The “New” Prostate Cancer InfoLink is utterly unsurprised to learn about a forthcoming paper demonstrating that many men starting treatment with androgen deprivation therapy (ADT) — and their partners — are significantly under-informed about the risk for side effects and adverse effects associated with such therapy.
This paper by Walker et al. is based on checklist surveys carried out among 79 Canadian men who had just been prescribed ADT and 54 of their partners. The prescribed form of ADT was single-agent LHRH therapy (presumably with a brief period of antiandrogen therapy to avoid the androgen “flare reaction” to initiation of LHRH therapy, although the abstract of the paper does not specify this explicitly). The checklists were designed to provide participants with information about common and less common side effects and adverse effects associated with ADT and asked the participants to identify those side effects and adverse effects that they had heard of or were anticipating.
Here are the core study findings:
- > 70 percent of survey participants were unaware that LHRH-based ADT is associated with risk for anemia, memory problems, loss of body hair, and depression.
- > 50 percent of survey participants were unaware that LHRH-based ADT is associated with risk for reduced muscle mass, osteoporosis, increased fracture risk, weight gain, genital shrinkage, and gynecomastia.
- > 20 percent of survey participants (mistakenly) anticipated that LHRH-based ADT was associated with dizziness and itching.
The abstract does not mention whether there were any effects of LHRH-based ADT that patients and their partners were generally well aware of (e.g., loss of libido, hot flashes and/or night sweats). We assume that such information is provided in the full text of the paper.
Walker et al. suggest that such a lack of awareness of the adverse effects and side effects associated with LHRH-based ADT may explain — at least in part — why ADT is associated with significant decreases in the perceived quality of life of patients and their partners. Basically, they say, if the patients don’t know what to expect, they won’t take steps to prevent or reduce the risks associated with LHRH-based ADT.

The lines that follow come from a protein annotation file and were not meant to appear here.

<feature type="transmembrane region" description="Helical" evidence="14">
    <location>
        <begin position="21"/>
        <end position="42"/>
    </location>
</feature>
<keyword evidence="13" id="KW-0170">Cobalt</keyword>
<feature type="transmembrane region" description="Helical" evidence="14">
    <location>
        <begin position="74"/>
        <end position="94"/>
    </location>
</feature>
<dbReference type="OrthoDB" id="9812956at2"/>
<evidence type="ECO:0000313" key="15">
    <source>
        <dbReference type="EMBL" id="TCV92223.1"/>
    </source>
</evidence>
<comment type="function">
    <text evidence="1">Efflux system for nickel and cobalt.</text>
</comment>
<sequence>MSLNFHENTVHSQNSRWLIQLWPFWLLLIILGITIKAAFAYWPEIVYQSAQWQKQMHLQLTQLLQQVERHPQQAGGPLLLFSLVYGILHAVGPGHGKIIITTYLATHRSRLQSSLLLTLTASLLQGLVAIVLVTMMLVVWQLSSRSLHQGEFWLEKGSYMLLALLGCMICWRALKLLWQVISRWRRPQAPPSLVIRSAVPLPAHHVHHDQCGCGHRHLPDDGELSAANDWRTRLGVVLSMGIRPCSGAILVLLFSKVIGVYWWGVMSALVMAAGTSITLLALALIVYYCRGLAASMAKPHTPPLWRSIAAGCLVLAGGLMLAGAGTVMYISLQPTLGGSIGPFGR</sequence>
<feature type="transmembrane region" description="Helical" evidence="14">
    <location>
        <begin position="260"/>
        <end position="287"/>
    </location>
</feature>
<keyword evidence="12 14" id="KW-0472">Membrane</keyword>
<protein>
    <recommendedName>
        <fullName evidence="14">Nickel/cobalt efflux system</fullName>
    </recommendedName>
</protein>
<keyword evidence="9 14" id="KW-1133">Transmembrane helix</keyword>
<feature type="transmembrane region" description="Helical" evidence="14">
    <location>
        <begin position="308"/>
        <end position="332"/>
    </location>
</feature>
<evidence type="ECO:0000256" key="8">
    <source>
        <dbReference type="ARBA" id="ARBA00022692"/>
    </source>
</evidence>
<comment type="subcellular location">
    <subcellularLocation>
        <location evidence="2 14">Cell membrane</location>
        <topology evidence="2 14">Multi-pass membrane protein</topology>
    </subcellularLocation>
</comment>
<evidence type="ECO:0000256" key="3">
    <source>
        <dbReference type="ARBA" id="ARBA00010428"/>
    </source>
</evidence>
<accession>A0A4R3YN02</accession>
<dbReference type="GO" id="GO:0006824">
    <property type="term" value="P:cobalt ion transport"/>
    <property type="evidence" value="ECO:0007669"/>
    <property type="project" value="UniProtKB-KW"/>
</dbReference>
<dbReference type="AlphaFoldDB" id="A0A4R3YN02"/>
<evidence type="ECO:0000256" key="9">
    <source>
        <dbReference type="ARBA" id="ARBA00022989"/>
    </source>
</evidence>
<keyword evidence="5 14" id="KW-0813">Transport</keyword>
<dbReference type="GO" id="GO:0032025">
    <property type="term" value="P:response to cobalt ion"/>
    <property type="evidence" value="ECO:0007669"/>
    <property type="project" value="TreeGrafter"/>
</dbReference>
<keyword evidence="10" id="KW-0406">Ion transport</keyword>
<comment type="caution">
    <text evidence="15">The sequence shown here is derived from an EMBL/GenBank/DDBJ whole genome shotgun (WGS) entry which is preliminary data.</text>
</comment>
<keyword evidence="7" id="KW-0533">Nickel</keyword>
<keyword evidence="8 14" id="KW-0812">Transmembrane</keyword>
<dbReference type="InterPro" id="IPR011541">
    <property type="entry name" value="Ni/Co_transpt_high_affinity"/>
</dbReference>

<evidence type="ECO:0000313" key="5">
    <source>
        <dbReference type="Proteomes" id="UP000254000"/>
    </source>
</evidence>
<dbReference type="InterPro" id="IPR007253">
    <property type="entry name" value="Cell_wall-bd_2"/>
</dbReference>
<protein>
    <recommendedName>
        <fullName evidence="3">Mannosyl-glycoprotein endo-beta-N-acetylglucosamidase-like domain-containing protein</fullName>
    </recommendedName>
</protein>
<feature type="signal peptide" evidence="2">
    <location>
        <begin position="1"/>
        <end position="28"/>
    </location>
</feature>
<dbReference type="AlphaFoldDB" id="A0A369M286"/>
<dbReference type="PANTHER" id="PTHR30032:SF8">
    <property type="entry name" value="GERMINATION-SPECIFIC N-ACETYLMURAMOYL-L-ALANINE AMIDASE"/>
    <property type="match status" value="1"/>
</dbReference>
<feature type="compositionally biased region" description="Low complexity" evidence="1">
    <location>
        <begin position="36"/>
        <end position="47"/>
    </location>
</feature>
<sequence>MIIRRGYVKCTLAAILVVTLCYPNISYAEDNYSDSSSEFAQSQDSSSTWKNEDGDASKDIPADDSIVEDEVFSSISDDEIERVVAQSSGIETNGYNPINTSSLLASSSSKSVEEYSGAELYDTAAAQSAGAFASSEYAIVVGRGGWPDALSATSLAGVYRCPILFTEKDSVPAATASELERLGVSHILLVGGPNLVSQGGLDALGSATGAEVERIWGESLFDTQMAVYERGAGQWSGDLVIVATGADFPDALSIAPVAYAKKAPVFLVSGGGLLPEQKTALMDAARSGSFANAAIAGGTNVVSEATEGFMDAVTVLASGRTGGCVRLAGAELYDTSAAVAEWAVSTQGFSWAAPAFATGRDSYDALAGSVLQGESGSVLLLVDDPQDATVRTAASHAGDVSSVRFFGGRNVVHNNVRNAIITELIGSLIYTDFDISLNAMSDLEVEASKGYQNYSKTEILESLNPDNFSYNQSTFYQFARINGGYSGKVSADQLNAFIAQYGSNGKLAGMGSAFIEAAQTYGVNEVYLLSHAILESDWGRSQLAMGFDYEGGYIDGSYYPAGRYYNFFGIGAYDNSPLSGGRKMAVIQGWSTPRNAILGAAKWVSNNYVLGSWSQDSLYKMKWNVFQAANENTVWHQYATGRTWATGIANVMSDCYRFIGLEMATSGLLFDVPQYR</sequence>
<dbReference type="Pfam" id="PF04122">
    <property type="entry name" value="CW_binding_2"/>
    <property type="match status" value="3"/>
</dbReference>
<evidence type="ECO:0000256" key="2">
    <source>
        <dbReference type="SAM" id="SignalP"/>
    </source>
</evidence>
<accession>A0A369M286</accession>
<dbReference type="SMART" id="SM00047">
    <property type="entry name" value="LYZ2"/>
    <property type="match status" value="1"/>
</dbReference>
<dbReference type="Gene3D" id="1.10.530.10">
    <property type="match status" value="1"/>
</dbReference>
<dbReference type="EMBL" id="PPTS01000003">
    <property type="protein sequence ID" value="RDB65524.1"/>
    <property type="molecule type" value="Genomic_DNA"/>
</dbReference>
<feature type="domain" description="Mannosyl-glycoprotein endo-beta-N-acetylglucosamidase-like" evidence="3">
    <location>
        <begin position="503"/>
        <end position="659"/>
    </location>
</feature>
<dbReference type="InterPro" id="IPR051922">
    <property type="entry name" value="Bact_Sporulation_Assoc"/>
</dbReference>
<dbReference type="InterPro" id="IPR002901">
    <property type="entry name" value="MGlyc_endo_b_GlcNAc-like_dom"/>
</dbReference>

It is probably a pretty safe assumption that a similar survey carried out in a similar group of patients and their partners in the USA or in other countries would have similar findings (although this needs to be confirmed). Unfortunately, most people do not make any great effort to ensure that they understand the potential side effects associated with drug therapy. Worse than that, many people assume that approved prescription drugs actually have no serious side effects at all. This is a major educational and cultural problem of long standing. It certainly isn’t limited to prostate cancer and ADT.
It would be nice to think (hope?) that every doctor giving a prescription to every man who needed ADT could spend 15 minutes making sure that that patient and his spouse/partner really understood the side effects associated with such therapy and what could be done to prevent them. In today’s high pressure medical care system, that’s just not going to happen, however. Even if it did, a significant percentage of the patients would still either not hear or not be willing and able to process the information being provided.
Many people have struggled for years to find better ways to ensure that patients starting on new forms of long-term drug therapy really did understand the risks and benefits associated with such therapy. In many pharmacies today, when you pick up your prescription it will come with a relatively simple patient information guide, including information about side effects and warnings about serious adverse effects. Did you actually read the last one of these that you were given?